In Israel’s Declaration of Independence, its first leaders wrote that: “it will be based on freedom, justice and peace as envisaged by the prophets of Israel; it will ensure complete equality of social and political rights to all its inhabitants irrespective of religion, race or sex; it will guarantee freedom of religion, conscience, language, education and culture; it will safeguard the holy places of all religions; and it will be faithful to the principles of the Charter of the United Nations.”

It has stayed true to its principles.

The only question remains, what is our role as Arabic-speaking Israeli citizens? Will we pick up the gauntlet and contribute and assist in the building of our country, as Kennedy encouraged, or will we, like Tibi, continue to malign it while preventing our community from the progress, development and integration it requires and deserves?

Amar is a Druze citizen of Israel and deputy speaker of the Knesset.

#Yemen: Child brides the victims of poverty, tradition

SANA’A — Forced into marriage when she was only 13, Saadah is now back in her impoverished Yemeni family’s cramped home with two children, little money and dreams of returning to school.

“I don’t want a husband ever again. All I want is to get a divorce and study,” Saadah says as she sits in the small room she shares with her two boys, dark circles shading her weary eyes.

“Child brides,” or “death brides” as they are sometimes called, are quite common in poor, tribal Yemen, where barely pubescent girls are forced into marriage, often to much older men.

Saadah’s ill father, no longer able to sustain his family, married her off five years ago in an attempt to spare her from her family’s poverty.
But her husband soon began forcing her to beg on the capital’s streets with her boys until she fled back to her parents’ home.

“He would beat and verbally abuse me and my family,” says Saadah, now 18, whose name means happiness in Arabic.

She is dressed in black from head to toe, but there are still traces of fading orange henna on the fingernails of her fidgety hands. Her two boys, aged three and four, look on as she recounts the nightmare of her marriage.
“My life is difficult with my parents, as we rely on small amounts of aid from our neighbors to survive. But this is still better than living with my husband,” Saadah says.

Her 16-year-old sister Amnah was also forced to marry, and wed a man who agreed to pay her father’s 20,000 riyals ($93) worth of debt three years ago. “I am a victim of early marriage,” says Amnah, who was also abused by her husband before she escaped after just five months with him.

Activists have been pushing for a draft law that sets a minimum age for marriage.

Human Rights Minister Huriya Mashhoor told AFP last month she wanted to revive a 2009 bill — which would have set the minimum age for marriage at 17 — and amend it to raise the age to 18.

Activists say the bill was shelved when lawmakers from the Islamist Al-Islah party blocked it.

Before the unification of Yemen in 1990, the legal age of marriage was set at 15 in the north and 16 in the south. But legislation in the united country does not specify any age limit.

Human Rights Watch said last month that 14 percent of girls in Yemen are married before the age of 15, and 52 percent before 18, citing Yemeni figures and 2006 data from the United Nations.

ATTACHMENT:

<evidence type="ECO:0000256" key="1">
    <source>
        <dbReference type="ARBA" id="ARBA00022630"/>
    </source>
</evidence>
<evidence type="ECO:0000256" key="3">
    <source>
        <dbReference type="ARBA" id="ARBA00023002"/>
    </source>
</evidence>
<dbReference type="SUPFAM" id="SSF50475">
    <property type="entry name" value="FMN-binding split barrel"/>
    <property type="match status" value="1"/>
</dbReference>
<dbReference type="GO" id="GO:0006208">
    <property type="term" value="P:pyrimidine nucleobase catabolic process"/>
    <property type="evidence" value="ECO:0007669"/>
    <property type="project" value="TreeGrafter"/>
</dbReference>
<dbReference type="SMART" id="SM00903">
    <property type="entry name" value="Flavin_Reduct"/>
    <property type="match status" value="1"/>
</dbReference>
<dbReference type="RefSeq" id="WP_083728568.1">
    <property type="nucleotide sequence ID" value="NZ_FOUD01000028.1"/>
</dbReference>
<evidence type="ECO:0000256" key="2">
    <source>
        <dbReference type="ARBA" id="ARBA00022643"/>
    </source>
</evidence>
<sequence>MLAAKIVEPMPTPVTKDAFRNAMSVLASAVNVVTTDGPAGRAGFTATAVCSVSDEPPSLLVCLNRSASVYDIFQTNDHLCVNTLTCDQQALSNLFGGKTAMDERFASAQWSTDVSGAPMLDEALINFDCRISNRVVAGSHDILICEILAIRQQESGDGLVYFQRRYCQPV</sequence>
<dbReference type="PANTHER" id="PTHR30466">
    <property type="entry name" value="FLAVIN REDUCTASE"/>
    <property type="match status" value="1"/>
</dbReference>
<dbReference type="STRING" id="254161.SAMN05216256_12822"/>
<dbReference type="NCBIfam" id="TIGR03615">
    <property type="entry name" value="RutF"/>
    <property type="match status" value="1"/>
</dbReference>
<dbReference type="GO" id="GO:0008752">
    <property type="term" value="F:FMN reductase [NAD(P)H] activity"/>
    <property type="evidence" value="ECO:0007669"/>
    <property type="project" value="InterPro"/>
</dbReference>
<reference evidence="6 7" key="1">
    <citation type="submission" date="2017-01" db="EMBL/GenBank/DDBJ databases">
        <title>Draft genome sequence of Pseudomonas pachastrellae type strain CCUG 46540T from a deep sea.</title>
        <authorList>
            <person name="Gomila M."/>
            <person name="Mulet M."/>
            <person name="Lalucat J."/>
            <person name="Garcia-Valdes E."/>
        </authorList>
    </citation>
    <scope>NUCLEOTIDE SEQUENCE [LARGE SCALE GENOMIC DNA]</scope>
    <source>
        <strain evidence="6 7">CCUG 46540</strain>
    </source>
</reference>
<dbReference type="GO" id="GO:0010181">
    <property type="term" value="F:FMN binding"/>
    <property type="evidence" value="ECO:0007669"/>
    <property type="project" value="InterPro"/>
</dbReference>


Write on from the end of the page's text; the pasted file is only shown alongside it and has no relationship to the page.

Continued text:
In certain rural areas, girls as young as eight are sometimes given in marriage to much older men.

The husbands of child brides often “beat and abuse them, deprive them of food, and force them into sex,” according to Ahmed al-Qurashi, head of Seyaj, a Yemeni organisation for the protection of children.

Last month, reports emerged that an eight-year-old girl named Rawan had died from internal bleeding after sexual intercourse, following her marriage to a 40-year-old man in a remote area in the north.

Authorities have denied the claims, and presented to reporters a girl who claimed she was Rawan and was never married.

While some neighbors sympathize with them, Saadah and Amnah are still sometimes met with reproachful stares on the streets.

“Some people look down at us because we escaped from our husbands’ houses,” says Saadah.

However, their 14-year-old sister Nemah says she has learned from their bitter experience.

“I will only get married after I’ve continued my education,” she says with a smile. — AFP

No profile pic? Mufti says posting Twitter, Facebook photos is un-Islamic

An Indian Mufti has declared that posting photos on Facebook and Twitter is “un-Islamic.” (Photo courtesy: AFP)

An Indian Mufti has declared that posting photos on Facebook and other social media sites is “un-Islamic,” according to an interview with the Press Trust of India (PTI) on Sunday.

Abul Irfan Naimul Halim Firagni Mahli, who helps to run two telephone helplines advising people Islam related issues, said that Muslims should avoid social media sites and women in particular should refrain from posting pictures of themselves online.

“Women should not post pictures on Facebook or anywhere else on the Internet. This is un-Islamic,” he told the PTI in an interview.

“Women are not allowed to show their faces to anyone apart from their male kin like father and brothers, so posting pictures on Facebook is ‘haram’ (forbidden),” added Saif Abbas Naqvi, who also runs the helplines, in an interview with the PTI.

“We are liberal. We are not Taliban-minded. When youngsters ask us if they can have a Facebook or Twitter profile, we allow that. But the Shariah (Islamic law) does not allow women to post pictures,” Naqvi stated.

However Mahli did concede that social media usage could be justifiable if an online account was being used for business purposes.

“If one is on Facebook for business purposes or for constructive purposes, then the account is justifiable,” he stated.

An Intimate Look at Life in a Harsh Russian Gulag

BY MAX AVDEEV AND JULIA IOFFE

K-28, a maximum-security Russian penal colony, is located in Yertsevo, in the northern Arkhangelsk region near the Arctic Circle. It was once part of a cluster of camps founded in the late 1930s as part of the Gulag system. Today, it houses over 1,000 prisoners, many of whom were convicted on murder or terrorism charges. “Most of them killed two or more people,” says photographer Max Avdeev, who shot the prison in February 2010.

Given the growing number of Russian political prisoners who find themselves in jail—Mikhail Khodorkovsky, two members of the punk band Pussy Riot, and soon, opposition politician Alexey Navalny—we thought we’d show you what Russian penal colonies look like. This is one of the harsher ones.—Julia Ioffe